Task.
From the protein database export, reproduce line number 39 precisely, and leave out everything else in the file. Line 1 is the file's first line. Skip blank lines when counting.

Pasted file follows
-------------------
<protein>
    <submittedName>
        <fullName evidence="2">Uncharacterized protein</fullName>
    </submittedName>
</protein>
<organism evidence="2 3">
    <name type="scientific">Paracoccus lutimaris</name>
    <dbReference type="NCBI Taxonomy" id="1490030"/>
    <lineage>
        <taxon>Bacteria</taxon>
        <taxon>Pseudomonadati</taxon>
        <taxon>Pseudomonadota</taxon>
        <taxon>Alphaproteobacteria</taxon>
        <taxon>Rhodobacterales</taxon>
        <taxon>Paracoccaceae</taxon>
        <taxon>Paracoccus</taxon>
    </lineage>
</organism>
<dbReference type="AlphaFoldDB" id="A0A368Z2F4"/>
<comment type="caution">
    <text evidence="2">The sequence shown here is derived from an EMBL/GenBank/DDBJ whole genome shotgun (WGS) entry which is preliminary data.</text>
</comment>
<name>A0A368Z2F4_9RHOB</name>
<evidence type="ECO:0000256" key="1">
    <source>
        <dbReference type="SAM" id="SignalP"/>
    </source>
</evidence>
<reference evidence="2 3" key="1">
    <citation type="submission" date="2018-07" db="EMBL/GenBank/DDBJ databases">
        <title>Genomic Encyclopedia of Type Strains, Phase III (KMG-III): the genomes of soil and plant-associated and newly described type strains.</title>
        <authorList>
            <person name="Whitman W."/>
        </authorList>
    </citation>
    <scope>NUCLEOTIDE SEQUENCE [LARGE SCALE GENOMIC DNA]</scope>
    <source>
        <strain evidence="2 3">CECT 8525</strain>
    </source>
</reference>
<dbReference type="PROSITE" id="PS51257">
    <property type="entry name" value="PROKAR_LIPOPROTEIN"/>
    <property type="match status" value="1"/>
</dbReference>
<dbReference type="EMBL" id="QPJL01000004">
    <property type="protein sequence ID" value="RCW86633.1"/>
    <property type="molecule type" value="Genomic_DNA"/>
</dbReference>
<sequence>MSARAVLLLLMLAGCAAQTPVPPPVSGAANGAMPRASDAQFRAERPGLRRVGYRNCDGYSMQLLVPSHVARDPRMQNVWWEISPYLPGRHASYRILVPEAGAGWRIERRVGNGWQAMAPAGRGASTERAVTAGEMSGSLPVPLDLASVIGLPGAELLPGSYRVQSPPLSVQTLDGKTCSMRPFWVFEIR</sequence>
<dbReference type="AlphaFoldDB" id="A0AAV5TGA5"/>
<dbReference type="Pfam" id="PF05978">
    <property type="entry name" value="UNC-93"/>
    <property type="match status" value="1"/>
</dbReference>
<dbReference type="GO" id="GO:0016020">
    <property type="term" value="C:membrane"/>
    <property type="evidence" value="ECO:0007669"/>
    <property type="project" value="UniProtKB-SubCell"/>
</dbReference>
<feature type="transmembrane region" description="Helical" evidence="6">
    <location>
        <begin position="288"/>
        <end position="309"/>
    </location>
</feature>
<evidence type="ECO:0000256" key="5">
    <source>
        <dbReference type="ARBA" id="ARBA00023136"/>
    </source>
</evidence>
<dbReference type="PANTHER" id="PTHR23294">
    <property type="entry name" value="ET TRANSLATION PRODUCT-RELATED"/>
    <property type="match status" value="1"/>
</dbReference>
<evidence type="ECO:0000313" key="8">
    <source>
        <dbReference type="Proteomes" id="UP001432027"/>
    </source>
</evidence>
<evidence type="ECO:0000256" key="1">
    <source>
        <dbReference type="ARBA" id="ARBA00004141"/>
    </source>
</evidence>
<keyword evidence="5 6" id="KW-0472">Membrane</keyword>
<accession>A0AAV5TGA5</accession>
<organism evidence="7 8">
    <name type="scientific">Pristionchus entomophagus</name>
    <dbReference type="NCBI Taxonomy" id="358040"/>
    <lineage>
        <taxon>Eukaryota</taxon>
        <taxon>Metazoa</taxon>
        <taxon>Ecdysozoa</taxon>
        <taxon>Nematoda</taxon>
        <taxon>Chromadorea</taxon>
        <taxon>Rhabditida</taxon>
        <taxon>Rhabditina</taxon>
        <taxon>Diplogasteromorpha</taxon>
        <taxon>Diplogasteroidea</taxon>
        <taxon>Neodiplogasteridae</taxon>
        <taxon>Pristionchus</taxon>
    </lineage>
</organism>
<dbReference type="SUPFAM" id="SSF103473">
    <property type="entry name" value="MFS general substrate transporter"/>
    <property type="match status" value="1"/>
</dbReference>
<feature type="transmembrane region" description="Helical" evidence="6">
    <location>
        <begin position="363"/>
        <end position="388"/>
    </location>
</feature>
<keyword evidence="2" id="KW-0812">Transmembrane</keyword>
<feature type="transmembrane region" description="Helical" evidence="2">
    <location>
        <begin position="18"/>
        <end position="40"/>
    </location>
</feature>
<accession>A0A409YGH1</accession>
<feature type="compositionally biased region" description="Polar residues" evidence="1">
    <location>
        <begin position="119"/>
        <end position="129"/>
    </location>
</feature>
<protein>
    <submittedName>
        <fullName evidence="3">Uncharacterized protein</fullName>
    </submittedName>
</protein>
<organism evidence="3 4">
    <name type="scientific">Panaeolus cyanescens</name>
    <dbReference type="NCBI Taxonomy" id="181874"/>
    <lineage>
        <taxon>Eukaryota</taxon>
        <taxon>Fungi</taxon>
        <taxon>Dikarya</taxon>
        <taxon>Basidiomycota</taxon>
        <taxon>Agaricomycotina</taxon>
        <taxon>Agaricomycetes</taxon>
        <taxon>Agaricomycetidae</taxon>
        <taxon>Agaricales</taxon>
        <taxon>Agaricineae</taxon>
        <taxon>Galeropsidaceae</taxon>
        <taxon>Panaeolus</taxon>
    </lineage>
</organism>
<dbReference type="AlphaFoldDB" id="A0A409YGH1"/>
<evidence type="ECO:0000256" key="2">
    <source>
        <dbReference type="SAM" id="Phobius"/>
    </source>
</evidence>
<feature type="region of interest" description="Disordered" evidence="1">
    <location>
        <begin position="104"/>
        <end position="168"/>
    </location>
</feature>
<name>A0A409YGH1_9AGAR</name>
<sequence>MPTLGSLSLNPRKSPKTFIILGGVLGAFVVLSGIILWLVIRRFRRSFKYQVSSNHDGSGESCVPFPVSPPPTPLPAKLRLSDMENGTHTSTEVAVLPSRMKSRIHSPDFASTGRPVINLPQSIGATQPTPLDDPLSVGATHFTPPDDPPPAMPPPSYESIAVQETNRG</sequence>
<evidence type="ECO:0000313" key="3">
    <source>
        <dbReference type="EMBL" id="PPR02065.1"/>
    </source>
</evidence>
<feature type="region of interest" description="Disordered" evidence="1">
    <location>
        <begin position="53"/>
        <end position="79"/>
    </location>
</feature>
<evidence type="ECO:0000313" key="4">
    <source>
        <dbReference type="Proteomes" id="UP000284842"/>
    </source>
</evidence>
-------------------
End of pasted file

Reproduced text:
    </source>